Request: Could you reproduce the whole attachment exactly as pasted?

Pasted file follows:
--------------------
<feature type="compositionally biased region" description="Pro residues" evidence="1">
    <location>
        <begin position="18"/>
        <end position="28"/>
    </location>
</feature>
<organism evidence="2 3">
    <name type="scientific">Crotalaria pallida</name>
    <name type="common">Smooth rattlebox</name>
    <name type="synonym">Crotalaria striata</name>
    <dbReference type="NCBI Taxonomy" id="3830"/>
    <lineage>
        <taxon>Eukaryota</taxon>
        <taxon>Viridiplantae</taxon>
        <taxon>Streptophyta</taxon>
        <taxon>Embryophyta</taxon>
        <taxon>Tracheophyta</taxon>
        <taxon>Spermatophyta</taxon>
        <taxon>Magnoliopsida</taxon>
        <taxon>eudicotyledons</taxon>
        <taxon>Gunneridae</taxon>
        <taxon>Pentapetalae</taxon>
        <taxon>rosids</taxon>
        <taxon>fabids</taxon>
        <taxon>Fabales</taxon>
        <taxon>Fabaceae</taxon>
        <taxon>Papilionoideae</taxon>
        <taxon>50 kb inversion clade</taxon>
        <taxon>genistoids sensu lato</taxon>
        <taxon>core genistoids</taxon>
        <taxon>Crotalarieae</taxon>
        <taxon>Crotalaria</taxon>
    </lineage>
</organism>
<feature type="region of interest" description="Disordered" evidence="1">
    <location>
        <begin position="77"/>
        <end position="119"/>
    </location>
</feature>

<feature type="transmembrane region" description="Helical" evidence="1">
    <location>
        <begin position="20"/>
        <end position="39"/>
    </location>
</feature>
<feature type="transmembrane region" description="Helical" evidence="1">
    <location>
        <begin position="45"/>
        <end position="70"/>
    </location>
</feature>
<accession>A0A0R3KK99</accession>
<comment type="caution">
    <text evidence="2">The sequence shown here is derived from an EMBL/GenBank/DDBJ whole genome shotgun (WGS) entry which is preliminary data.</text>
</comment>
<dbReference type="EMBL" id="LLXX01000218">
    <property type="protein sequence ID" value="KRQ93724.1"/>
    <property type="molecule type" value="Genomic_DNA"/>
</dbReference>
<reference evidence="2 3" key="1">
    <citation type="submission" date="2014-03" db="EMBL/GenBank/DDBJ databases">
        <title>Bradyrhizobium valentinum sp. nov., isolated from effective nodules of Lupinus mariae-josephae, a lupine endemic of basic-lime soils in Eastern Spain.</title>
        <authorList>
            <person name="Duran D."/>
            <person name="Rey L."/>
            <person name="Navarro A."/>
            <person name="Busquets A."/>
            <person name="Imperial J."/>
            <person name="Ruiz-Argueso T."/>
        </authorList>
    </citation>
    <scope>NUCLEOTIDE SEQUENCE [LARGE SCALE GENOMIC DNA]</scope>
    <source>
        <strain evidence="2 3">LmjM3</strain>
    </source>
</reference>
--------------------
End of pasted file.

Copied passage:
<feature type="compositionally biased region" description="Pro residues" evidence="1">
    <location>
        <begin position="18"/>
        <end position="28"/>
    </location>
</feature>
<organism evidence="2 3">
    <name type="scientific">Crotalaria pallida</name>
    <name type="common">Smooth rattlebox</name>
    <name type="synonym">Crotalaria striata</name>
    <dbReference type="NCBI Taxonomy" id="3830"/>
    <lineage>
        <taxon>Eukaryota</taxon>
        <taxon>Viridiplantae</taxon>
        <taxon>Streptophyta</taxon>
        <taxon>Embryophyta</taxon>
        <taxon>Tracheophyta</taxon>
        <taxon>Spermatophyta</taxon>
        <taxon>Magnoliopsida</taxon>
        <taxon>eudicotyledons</taxon>
        <taxon>Gunneridae</taxon>
        <taxon>Pentapetalae</taxon>
        <taxon>rosids</taxon>
        <taxon>fabids</taxon>
        <taxon>Fabales</taxon>
        <taxon>Fabaceae</taxon>
        <taxon>Papilionoideae</taxon>
        <taxon>50 kb inversion clade</taxon>
        <taxon>genistoids sensu lato</taxon>
        <taxon>core genistoids</taxon>
        <taxon>Crotalarieae</taxon>
        <taxon>Crotalaria</taxon>
    </lineage>
</organism>
<feature type="region of interest" description="Disordered" evidence="1">
    <location>
        <begin position="77"/>
        <end position="119"/>
    </location>
</feature>

<feature type="transmembrane region" description="Helical" evidence="1">
    <location>
        <begin position="20"/>
        <end position="39"/>
    </location>
</feature>
<feature type="transmembrane region" description="Helical" evidence="1">
    <location>
        <begin position="45"/>
        <end position="70"/>
    </location>
</feature>
<accession>A0A0R3KK99</accession>
<comment type="caution">
    <text evidence="2">The sequence shown here is derived from an EMBL/GenBank/DDBJ whole genome shotgun (WGS) entry which is preliminary data.</text>
</comment>
<dbReference type="EMBL" id="LLXX01000218">
    <property type="protein sequence ID" value="KRQ93724.1"/>
    <property type="molecule type" value="Genomic_DNA"/>
</dbReference>
<reference evidence="2 3" key="1">
    <citation type="submission" date="2014-03" db="EMBL/GenBank/DDBJ databases">
        <title>Bradyrhizobium valentinum sp. nov., isolated from effective nodules of Lupinus mariae-josephae, a lupine endemic of basic-lime soils in Eastern Spain.</title>
        <authorList>
            <person name="Duran D."/>
            <person name="Rey L."/>
            <person name="Navarro A."/>
            <person name="Busquets A."/>
            <person name="Imperial J."/>
            <person name="Ruiz-Argueso T."/>
        </authorList>
    </citation>
    <scope>NUCLEOTIDE SEQUENCE [LARGE SCALE GENOMIC DNA]</scope>
    <source>
        <strain evidence="2 3">LmjM3</strain>
    </source>
</reference>